• Figure 2-7 Inhibitory interneurons can produce either feed forward or feedback inhibition. A. Feed-forward inhibition is common in monosynaptic reflex systems, such as the knee-jerk reflex (see Figure 2-5). Afferent neurons from extensor muscles excite not only the extensor motor neurons, but also inhibitory neurons that prevent the firing of the motor cells in the opposingflexor muscles. Feedforward inhibition enhances the effect of the active pathway by suppressing the activity of other, opposing, pathways. B. Negative feedback inhibition is a self-regulating mechanism. The effect is to dampen activity within the stimulated pathway and prevent it from exceeding a certain critical maximum. Here the extensor motor neurons act on inhibitory interneurons, which feed back to the extensor motor neurons themselves and thus reduce the probability of firing by these cells. A stretch reflex such as the knee jerk is a simple behavior produced by two classes of neurons connecting at excitatory synapses. But not all important signals in the brain are excitatory. In fact, half of all neurons produce inhibitory signals. Inhibitory neurons release a transmitter that reduces the likelihood of firing. As we have seen, even in the knee-jerk reflex, the sensory neurons make both excitatory connections and connections through inhibitory interneurons. Excitatory connections with the leg's extensor muscles cause these muscles to contract, while connections with certain inhibitory interneurons prevent the antagonist flexor muscles from being called to action. This feature of the circuit is an example of feed-forward inhibition (Figure 2-7A). Feedforward inhibition in the knee-jerk reflex is reciprocal , ensuring that the flexor and extensor pathways always inhibit each other, so only muscles appropriate for the movement, and not those that oppose it, are recruited. Neurons can also have connections that provide feedback inhibition. For example, an active neuron may have excitatory connections withboth a target cell and an inhibitory interneuron that has its own feedbackconnection with the active neuron. In this way signals from the active neuron simultaneously excite the target neuron and the inhibitory interneuron, which thus is able to limit the ability of the active neuron to excite its target (Figure 2-7B). We will encounter many examples of feed-forward and feedback inhibition when we examine more complex behaviors in later chapters.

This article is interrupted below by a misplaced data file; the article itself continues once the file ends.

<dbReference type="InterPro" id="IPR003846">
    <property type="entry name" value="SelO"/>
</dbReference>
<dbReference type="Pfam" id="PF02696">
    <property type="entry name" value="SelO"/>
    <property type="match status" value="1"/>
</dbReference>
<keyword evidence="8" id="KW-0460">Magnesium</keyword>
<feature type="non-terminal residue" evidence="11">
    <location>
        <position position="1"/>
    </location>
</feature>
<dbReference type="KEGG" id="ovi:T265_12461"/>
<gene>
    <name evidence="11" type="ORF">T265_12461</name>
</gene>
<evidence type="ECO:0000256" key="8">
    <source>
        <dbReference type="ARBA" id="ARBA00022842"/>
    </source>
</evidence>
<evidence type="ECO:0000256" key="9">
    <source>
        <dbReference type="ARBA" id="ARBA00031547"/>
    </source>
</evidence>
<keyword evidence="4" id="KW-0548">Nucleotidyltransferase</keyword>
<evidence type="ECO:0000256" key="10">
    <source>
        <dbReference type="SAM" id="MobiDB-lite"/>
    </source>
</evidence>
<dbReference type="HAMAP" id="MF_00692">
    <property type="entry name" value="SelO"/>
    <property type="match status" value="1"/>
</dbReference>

• Organization of Neurons for Relaying Signals. Figure 46–9 is a schematic diagram of several neurons in a neuronal pool, showing “input” fibers to the left and “output” fibers to the right. Each input fiber divides hundreds to thousands of times, providing a thousand or more terminal fibrils that spread into a large area in the pool to synapse with dendrites or cell bodies of the neurons in the pool. The dendrites usually also arborize and spread hundreds to thousands of micrometers in the pool. The neuronal area stimulated by each incoming nerve fiber is called its stimulatory field. Note in Figure 46–9 that large numbers of the terminals from each input fiber lie on the nearest neuron in its “field,” but progressively fewer terminals lie on the neurons farther away. Threshold and Subthreshold Stimuli—Excitation or Facilitation. From the discussion of synaptic function in Chapter 45, it will be recalled that discharge of a single excitatory presynaptic terminal almost never causes an action potential in a postsynaptic neuron. Instead, large numbers of input terminals must discharge on the same neuron either simultaneously or in rapid succession to cause excitation. For instance, in Figure 46–9, let us assume that six terminals must discharge almost simultaneously to excite any one of the neurons. If the student counts the number of terminals on each one of the neurons from each input fiber, he or she will see that input fiber 1 has more than enough terminals to cause neuron a to discharge.The stimulus from input fiber 1 to this neuron is said to be an excitatory stimulus; it is also called a suprathreshold stimulus because it is above the threshold required for excitation. Input fiber 1 also contributes terminals to neurons b and c, but not enough to cause excitation. Nevertheless, discharge of these terminals makes both these neurons more likely to be excited by signals arriving through other incoming nerve fibers. Therefore, the stimuli to these neurons are said to be subthreshold, and the neurons are said to be facilitated. Similarly, for input fiber 2, the stimulus to neuron d is a suprathreshold stimulus, and the stimuli to neurons b and c are subthreshold, but facilitating, stimuli. Figure 46–9 represents a highly condensed version of a neuronal pool because each input nerve fiber usually provides massive numbers of branching terminals to hundreds or thousands of neurons in its distribution “field,” as shown in Figure 46–10. In the central portion of the field in this figure, designated by the circled area, all the neurons are stimulated by the incoming fiber. Therefore, this is said to be the discharge zone of the incoming fiber, also called the excited zone or liminal zone.To each side, the neurons are facilitated but not excited, and these areas are called the facilitated zone, also called the subthreshold zone or subliminal zone.